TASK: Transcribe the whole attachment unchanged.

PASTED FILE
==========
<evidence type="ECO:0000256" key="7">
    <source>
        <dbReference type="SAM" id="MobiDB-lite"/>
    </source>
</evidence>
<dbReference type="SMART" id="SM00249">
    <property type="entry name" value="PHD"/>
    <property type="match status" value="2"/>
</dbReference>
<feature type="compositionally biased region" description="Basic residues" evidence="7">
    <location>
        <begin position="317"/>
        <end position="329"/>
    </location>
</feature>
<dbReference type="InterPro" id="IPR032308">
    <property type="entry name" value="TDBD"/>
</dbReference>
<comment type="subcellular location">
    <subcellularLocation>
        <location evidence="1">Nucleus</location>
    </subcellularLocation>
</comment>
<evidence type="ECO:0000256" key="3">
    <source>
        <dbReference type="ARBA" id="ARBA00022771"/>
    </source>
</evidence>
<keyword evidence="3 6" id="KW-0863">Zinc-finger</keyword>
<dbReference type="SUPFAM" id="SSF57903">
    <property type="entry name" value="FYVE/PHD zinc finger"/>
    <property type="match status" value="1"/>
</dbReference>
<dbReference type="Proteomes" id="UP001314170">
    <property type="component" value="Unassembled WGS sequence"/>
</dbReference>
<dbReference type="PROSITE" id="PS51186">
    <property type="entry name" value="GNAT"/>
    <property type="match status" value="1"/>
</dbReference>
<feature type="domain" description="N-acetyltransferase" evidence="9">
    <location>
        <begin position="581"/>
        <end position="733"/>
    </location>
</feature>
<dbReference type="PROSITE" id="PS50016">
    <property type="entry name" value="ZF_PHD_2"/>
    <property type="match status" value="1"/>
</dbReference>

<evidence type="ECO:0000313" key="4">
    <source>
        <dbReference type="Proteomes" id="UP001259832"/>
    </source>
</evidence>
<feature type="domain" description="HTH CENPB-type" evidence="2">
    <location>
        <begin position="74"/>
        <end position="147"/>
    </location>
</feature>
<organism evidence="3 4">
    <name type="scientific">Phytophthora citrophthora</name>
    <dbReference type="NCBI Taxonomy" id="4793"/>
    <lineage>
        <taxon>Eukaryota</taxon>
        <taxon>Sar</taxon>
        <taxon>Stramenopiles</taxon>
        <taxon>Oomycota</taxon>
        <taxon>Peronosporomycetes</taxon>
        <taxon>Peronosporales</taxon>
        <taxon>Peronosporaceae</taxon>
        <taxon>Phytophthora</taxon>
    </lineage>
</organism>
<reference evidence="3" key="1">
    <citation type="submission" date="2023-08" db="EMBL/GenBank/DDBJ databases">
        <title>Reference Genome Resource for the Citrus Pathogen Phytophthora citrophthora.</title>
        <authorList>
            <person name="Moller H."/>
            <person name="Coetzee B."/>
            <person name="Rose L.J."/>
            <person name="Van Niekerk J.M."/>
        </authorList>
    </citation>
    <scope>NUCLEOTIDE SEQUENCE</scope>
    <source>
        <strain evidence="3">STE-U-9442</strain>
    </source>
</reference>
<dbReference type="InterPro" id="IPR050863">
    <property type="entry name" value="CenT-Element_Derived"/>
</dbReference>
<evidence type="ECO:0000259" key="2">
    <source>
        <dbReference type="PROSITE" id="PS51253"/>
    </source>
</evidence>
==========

<evidence type="ECO:0000256" key="7">
    <source>
        <dbReference type="SAM" id="MobiDB-lite"/>
    </source>
</evidence>
<dbReference type="SMART" id="SM00249">
    <property type="entry name" value="PHD"/>
    <property type="match status" value="2"/>
</dbReference>
<feature type="compositionally biased region" description="Basic residues" evidence="7">
    <location>
        <begin position="317"/>
        <end position="329"/>
    </location>
</feature>
<dbReference type="InterPro" id="IPR032308">
    <property type="entry name" value="TDBD"/>
</dbReference>
<comment type="subcellular location">
    <subcellularLocation>
        <location evidence="1">Nucleus</location>
    </subcellularLocation>
</comment>
<evidence type="ECO:0000256" key="3">
    <source>
        <dbReference type="ARBA" id="ARBA00022771"/>
    </source>
</evidence>
<keyword evidence="3 6" id="KW-0863">Zinc-finger</keyword>
<dbReference type="SUPFAM" id="SSF57903">
    <property type="entry name" value="FYVE/PHD zinc finger"/>
    <property type="match status" value="1"/>
</dbReference>
<dbReference type="Proteomes" id="UP001314170">
    <property type="component" value="Unassembled WGS sequence"/>
</dbReference>
<dbReference type="PROSITE" id="PS51186">
    <property type="entry name" value="GNAT"/>
    <property type="match status" value="1"/>
</dbReference>
<feature type="domain" description="N-acetyltransferase" evidence="9">
    <location>
        <begin position="581"/>
        <end position="733"/>
    </location>
</feature>
<dbReference type="PROSITE" id="PS50016">
    <property type="entry name" value="ZF_PHD_2"/>
    <property type="match status" value="1"/>
</dbReference>

<evidence type="ECO:0000313" key="4">
    <source>
        <dbReference type="Proteomes" id="UP001259832"/>
    </source>
</evidence>
<feature type="domain" description="HTH CENPB-type" evidence="2">
    <location>
        <begin position="74"/>
        <end position="147"/>
    </location>
</feature>
<organism evidence="3 4">
    <name type="scientific">Phytophthora citrophthora</name>
    <dbReference type="NCBI Taxonomy" id="4793"/>
    <lineage>
        <taxon>Eukaryota</taxon>
        <taxon>Sar</taxon>
        <taxon>Stramenopiles</taxon>
        <taxon>Oomycota</taxon>
        <taxon>Peronosporomycetes</taxon>
        <taxon>Peronosporales</taxon>
        <taxon>Peronosporaceae</taxon>
        <taxon>Phytophthora</taxon>
    </lineage>
</organism>
<reference evidence="3" key="1">
    <citation type="submission" date="2023-08" db="EMBL/GenBank/DDBJ databases">
        <title>Reference Genome Resource for the Citrus Pathogen Phytophthora citrophthora.</title>
        <authorList>
            <person name="Moller H."/>
            <person name="Coetzee B."/>
            <person name="Rose L.J."/>
            <person name="Van Niekerk J.M."/>
        </authorList>
    </citation>
    <scope>NUCLEOTIDE SEQUENCE</scope>
    <source>
        <strain evidence="3">STE-U-9442</strain>
    </source>
</reference>
<dbReference type="InterPro" id="IPR050863">
    <property type="entry name" value="CenT-Element_Derived"/>
</dbReference>
<evidence type="ECO:0000259" key="2">
    <source>
        <dbReference type="PROSITE" id="PS51253"/>
    </source>
</evidence>